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Summary: This is the memorial service sermon for Barbara Garrett, delivered October 24, 2008

Precious In the Sight of the Lord

Barbara Garrett Memorial Service

October 24, 2008

2 p.m.

Death is where the rubber of our earthly lives meets the road of ultimate reality. Death is where we are compelled, even in our grief, to decide what we really believe about ultimate reality.

What do we really believe about what happens to us after we breathe our last – after life leaves our mortal bodies?

This past Monday, just about an hour or so after Barbara Garrett went from this life, into the presence of the Lord, Jim Grinnell and I were up in the hospital room with a few members of the Garrett family, and extended family, and Bob and Shirley McWilliams.

As the family and the rest of us said our goodbyes to Barb, there were many tears. There was grief and mourning. Jim Grinnell, being the consummate pastor in that moment, had the family gather around Barb in her hospital bed and pray. As he prayed, he noted this passage of scripture, which I’d like to spend a few minutes considering this morning.

Psalm 116:15 Precious in the sight of the LORD is the death of his saints.

Isn’t that an odd way to describe death? With the word precious? To most of us, grievous seems like a more appropriate, more descriptive word. How about Hard. Difficult. Painful. But, the Psalmist tells us that, to the Lord, the death of His saints is a precious event.

I began to think about the word precious and about this verse…about what the word precious means in our everyday understanding, about what’s precious to us. At its ultimate, precious means someone or something for which we’d give everything, or almost anything.

But in our most common usage, precious means, “of great value or high price.” It’s a word we might use to describe valuable jewels. It means highly esteemed or cherished. It means dear or beloved.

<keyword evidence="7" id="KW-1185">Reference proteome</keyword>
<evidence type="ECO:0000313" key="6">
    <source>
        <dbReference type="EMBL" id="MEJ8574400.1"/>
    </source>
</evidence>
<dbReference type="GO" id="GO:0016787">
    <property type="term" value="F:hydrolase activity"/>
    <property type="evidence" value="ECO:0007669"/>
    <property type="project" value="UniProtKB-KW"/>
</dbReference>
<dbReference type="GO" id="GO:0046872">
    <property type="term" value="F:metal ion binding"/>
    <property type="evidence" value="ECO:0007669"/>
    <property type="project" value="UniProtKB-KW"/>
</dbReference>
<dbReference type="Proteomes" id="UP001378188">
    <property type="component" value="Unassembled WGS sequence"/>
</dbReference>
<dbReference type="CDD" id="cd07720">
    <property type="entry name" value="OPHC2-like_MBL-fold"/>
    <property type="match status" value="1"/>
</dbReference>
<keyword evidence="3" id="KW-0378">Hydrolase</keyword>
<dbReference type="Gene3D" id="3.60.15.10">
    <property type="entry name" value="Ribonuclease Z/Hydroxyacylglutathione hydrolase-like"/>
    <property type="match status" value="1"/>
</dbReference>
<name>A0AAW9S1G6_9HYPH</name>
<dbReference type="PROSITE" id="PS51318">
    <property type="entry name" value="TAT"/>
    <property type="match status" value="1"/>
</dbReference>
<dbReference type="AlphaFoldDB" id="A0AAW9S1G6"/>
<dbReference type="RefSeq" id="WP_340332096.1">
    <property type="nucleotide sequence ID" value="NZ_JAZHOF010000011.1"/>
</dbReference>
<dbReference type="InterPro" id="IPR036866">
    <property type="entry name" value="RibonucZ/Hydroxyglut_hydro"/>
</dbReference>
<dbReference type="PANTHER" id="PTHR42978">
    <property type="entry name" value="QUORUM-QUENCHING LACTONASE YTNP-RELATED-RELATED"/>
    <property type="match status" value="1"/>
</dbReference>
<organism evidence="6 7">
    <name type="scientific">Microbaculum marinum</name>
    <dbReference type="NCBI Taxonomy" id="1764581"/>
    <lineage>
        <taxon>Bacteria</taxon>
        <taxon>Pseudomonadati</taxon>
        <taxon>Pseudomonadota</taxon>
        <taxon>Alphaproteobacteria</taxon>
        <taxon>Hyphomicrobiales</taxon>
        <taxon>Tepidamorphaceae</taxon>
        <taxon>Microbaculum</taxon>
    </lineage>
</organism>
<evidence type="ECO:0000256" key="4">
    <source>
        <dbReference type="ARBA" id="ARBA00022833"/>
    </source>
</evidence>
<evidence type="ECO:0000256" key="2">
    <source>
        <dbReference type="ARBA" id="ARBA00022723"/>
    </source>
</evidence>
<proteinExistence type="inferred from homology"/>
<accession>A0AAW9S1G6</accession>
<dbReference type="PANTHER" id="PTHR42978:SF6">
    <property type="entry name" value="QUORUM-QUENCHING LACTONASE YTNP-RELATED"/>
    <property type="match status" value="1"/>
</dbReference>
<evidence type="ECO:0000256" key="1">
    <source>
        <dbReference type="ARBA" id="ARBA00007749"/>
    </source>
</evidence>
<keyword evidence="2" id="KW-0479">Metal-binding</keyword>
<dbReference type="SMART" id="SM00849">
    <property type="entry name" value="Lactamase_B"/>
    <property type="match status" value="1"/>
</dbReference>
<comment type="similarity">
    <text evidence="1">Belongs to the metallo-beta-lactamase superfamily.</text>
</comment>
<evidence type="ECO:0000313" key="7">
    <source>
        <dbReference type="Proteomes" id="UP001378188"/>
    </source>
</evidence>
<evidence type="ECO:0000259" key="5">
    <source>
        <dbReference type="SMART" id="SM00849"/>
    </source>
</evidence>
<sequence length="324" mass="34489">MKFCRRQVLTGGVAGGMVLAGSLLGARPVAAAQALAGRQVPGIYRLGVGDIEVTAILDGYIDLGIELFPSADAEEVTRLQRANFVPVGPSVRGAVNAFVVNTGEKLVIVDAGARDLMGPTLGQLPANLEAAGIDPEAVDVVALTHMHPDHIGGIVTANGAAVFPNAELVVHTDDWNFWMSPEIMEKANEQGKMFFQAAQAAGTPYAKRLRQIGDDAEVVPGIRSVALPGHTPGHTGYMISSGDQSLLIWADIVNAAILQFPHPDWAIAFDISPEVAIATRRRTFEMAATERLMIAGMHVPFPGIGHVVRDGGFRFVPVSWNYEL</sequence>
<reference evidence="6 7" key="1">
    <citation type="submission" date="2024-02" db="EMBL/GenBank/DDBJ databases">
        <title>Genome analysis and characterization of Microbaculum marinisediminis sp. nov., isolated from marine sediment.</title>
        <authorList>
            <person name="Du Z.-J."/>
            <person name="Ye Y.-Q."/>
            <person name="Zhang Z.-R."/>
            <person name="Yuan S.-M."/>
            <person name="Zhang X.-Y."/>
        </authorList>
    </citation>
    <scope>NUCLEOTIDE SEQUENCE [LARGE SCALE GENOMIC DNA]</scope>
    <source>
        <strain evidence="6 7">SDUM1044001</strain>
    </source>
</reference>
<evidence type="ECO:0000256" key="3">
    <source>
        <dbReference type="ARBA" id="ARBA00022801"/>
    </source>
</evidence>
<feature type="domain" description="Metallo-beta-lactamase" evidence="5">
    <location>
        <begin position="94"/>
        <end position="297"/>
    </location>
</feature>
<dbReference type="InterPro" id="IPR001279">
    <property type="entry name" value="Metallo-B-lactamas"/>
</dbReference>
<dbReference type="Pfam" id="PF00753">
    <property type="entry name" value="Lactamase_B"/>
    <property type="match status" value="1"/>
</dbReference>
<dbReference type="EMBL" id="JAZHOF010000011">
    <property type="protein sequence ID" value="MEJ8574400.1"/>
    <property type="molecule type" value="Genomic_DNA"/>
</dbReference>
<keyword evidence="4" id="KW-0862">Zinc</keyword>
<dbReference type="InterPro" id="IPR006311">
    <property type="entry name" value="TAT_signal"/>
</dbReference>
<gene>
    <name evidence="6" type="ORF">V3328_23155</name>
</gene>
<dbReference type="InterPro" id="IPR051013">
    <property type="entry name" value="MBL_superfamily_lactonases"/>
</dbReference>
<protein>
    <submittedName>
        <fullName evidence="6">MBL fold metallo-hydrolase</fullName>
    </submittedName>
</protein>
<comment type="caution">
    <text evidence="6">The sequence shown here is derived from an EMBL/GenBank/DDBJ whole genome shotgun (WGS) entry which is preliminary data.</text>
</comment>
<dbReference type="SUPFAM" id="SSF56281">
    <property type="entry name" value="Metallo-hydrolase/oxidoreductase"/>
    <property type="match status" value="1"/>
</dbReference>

When we think of Barbara Garrett, it’s very appropriate to use the word precious, isn’t it? She was precious to her husband of 59 years, who faithfully cared for her when she was ill and suffering, which encompassed many years of her life, and most of the last 5 weeks. Barb was precious to Jim when she was ill, but she was also precious to Jim when she was well, and when she was enjoying the precious things of life, like God’s creation in Colorado or New Hampshire, or the simple pleasures of gardening in her own backyard.

Barb was precious to her children. She was precious to her grandchildren. She was precious to her great grandchildren.

Just as much, Jim, was precious to Barb. To Barb, her children, her grandchildren, her great-grandchildren, were all precious. She valued each one, she held all of you dear, she cherished you. She was also very proud of you.

That was obvious. You could not spend more than 10 minutes with Barb, without hearing her bragging on her kids, her grandkids and great grandkids… telling you how smart they were, what great jobs they had, what great singers or musicians they were, how kind they were, what great soccer players they were.

And it wasn’t just talk. The woman that her great grandchildren called “greatmommy “ was present at so many of her grandkids and great grandkids special events through the years. This was a greatmommy who was there for these who were precious to her, as much as her physical condition allowed.


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